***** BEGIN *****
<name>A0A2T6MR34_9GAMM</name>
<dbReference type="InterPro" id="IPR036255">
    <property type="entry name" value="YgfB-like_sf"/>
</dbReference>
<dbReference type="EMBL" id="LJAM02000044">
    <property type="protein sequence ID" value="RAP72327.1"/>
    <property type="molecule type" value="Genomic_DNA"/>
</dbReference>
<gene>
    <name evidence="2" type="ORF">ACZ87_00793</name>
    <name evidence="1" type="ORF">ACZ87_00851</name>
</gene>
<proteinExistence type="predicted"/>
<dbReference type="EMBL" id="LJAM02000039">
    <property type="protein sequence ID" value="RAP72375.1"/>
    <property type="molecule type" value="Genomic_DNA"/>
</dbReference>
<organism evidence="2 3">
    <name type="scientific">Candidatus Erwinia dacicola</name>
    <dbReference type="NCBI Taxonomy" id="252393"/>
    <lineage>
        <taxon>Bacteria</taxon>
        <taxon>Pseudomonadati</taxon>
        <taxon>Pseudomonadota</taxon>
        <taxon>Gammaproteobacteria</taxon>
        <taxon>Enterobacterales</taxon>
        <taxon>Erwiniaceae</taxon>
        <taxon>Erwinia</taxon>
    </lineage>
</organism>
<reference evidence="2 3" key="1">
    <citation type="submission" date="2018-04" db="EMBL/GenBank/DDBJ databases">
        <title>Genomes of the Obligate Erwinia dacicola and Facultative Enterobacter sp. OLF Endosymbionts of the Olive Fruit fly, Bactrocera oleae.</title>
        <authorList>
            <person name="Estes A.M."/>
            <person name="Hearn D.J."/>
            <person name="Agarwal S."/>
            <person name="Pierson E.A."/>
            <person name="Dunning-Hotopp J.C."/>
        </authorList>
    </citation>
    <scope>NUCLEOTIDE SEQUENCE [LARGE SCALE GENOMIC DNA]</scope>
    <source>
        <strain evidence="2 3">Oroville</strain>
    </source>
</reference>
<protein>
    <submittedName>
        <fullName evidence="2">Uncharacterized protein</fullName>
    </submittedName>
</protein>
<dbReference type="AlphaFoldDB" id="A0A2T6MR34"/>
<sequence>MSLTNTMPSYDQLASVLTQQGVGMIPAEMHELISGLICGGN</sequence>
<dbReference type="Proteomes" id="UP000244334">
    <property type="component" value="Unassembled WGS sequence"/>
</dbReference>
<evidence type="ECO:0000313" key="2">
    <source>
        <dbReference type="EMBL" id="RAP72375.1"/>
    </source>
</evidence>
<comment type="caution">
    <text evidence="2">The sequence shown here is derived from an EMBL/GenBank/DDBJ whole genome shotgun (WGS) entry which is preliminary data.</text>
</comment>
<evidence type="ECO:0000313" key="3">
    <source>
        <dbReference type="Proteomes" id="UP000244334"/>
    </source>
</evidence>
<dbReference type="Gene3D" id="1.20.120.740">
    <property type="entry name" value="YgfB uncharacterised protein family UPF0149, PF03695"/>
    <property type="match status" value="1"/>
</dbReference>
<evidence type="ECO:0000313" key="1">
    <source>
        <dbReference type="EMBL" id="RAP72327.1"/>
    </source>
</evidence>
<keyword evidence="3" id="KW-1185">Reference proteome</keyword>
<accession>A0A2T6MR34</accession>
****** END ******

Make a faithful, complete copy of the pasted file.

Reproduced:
<name>A0A2T6MR34_9GAMM</name>
<dbReference type="InterPro" id="IPR036255">
    <property type="entry name" value="YgfB-like_sf"/>
</dbReference>
<dbReference type="EMBL" id="LJAM02000044">
    <property type="protein sequence ID" value="RAP72327.1"/>
    <property type="molecule type" value="Genomic_DNA"/>
</dbReference>
<gene>
    <name evidence="2" type="ORF">ACZ87_00793</name>
    <name evidence="1" type="ORF">ACZ87_00851</name>
</gene>
<proteinExistence type="predicted"/>
<dbReference type="EMBL" id="LJAM02000039">
    <property type="protein sequence ID" value="RAP72375.1"/>
    <property type="molecule type" value="Genomic_DNA"/>
</dbReference>
<organism evidence="2 3">
    <name type="scientific">Candidatus Erwinia dacicola</name>
    <dbReference type="NCBI Taxonomy" id="252393"/>
    <lineage>
        <taxon>Bacteria</taxon>
        <taxon>Pseudomonadati</taxon>
        <taxon>Pseudomonadota</taxon>
        <taxon>Gammaproteobacteria</taxon>
        <taxon>Enterobacterales</taxon>
        <taxon>Erwiniaceae</taxon>
        <taxon>Erwinia</taxon>
    </lineage>
</organism>
<reference evidence="2 3" key="1">
    <citation type="submission" date="2018-04" db="EMBL/GenBank/DDBJ databases">
        <title>Genomes of the Obligate Erwinia dacicola and Facultative Enterobacter sp. OLF Endosymbionts of the Olive Fruit fly, Bactrocera oleae.</title>
        <authorList>
            <person name="Estes A.M."/>
            <person name="Hearn D.J."/>
            <person name="Agarwal S."/>
            <person name="Pierson E.A."/>
            <person name="Dunning-Hotopp J.C."/>
        </authorList>
    </citation>
    <scope>NUCLEOTIDE SEQUENCE [LARGE SCALE GENOMIC DNA]</scope>
    <source>
        <strain evidence="2 3">Oroville</strain>
    </source>
</reference>
<protein>
    <submittedName>
        <fullName evidence="2">Uncharacterized protein</fullName>
    </submittedName>
</protein>
<dbReference type="AlphaFoldDB" id="A0A2T6MR34"/>
<sequence>MSLTNTMPSYDQLASVLTQQGVGMIPAEMHELISGLICGGN</sequence>
<dbReference type="Proteomes" id="UP000244334">
    <property type="component" value="Unassembled WGS sequence"/>
</dbReference>
<evidence type="ECO:0000313" key="2">
    <source>
        <dbReference type="EMBL" id="RAP72375.1"/>
    </source>
</evidence>
<comment type="caution">
    <text evidence="2">The sequence shown here is derived from an EMBL/GenBank/DDBJ whole genome shotgun (WGS) entry which is preliminary data.</text>
</comment>
<evidence type="ECO:0000313" key="3">
    <source>
        <dbReference type="Proteomes" id="UP000244334"/>
    </source>
</evidence>
<dbReference type="Gene3D" id="1.20.120.740">
    <property type="entry name" value="YgfB uncharacterised protein family UPF0149, PF03695"/>
    <property type="match status" value="1"/>
</dbReference>
<evidence type="ECO:0000313" key="1">
    <source>
        <dbReference type="EMBL" id="RAP72327.1"/>
    </source>
</evidence>
<keyword evidence="3" id="KW-1185">Reference proteome</keyword>
<accession>A0A2T6MR34</accession>